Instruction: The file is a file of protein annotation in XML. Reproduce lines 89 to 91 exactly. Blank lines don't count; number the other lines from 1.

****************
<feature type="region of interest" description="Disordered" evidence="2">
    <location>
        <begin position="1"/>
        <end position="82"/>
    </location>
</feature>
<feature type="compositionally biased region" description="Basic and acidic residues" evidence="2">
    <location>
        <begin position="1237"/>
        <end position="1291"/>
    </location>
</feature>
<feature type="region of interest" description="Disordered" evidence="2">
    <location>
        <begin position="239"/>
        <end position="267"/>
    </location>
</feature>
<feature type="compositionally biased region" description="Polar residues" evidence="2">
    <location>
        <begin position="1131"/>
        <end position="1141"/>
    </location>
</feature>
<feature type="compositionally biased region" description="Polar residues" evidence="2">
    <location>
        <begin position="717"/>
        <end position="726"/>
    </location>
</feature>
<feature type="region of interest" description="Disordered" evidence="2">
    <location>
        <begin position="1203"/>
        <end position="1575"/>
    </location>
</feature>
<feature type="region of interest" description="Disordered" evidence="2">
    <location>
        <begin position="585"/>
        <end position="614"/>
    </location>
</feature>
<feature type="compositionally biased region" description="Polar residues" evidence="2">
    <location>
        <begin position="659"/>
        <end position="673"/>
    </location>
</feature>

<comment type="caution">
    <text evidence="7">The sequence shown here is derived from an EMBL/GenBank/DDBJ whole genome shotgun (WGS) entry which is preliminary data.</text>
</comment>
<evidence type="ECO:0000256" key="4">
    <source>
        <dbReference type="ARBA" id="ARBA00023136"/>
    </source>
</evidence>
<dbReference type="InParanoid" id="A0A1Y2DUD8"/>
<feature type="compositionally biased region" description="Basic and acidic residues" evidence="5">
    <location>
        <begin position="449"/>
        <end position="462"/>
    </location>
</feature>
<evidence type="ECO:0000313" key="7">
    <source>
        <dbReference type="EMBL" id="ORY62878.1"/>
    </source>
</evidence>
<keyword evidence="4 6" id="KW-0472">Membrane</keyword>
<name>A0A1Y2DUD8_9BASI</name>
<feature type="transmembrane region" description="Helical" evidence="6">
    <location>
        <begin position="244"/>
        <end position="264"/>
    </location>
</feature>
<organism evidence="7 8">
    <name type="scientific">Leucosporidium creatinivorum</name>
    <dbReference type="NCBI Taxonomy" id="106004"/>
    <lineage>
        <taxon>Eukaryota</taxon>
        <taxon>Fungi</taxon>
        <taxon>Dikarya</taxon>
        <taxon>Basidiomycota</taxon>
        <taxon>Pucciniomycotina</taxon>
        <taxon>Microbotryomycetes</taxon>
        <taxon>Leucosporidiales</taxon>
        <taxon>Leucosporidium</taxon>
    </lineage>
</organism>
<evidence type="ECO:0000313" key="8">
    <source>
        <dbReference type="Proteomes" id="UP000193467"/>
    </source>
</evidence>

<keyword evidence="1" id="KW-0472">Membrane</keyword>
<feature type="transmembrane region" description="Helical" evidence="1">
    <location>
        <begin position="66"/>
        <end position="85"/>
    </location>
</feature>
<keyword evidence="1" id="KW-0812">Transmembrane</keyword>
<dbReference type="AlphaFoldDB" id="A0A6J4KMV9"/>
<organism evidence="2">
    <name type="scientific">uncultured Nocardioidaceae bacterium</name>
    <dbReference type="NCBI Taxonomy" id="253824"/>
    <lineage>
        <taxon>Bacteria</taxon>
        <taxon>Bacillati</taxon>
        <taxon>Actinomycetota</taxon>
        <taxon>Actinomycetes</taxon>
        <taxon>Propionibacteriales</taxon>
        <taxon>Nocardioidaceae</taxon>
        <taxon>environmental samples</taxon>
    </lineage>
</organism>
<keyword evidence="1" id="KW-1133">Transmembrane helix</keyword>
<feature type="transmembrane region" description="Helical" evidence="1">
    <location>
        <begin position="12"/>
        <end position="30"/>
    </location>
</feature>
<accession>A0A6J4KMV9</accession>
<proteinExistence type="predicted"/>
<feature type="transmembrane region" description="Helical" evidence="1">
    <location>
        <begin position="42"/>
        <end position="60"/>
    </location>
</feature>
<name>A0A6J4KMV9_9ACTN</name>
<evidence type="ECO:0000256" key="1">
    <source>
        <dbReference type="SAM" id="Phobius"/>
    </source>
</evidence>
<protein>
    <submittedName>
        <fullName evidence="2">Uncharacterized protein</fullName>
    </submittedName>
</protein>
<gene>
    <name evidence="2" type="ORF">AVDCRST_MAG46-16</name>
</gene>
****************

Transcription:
    </lineage>
</organism>
<evidence type="ECO:0000313" key="8">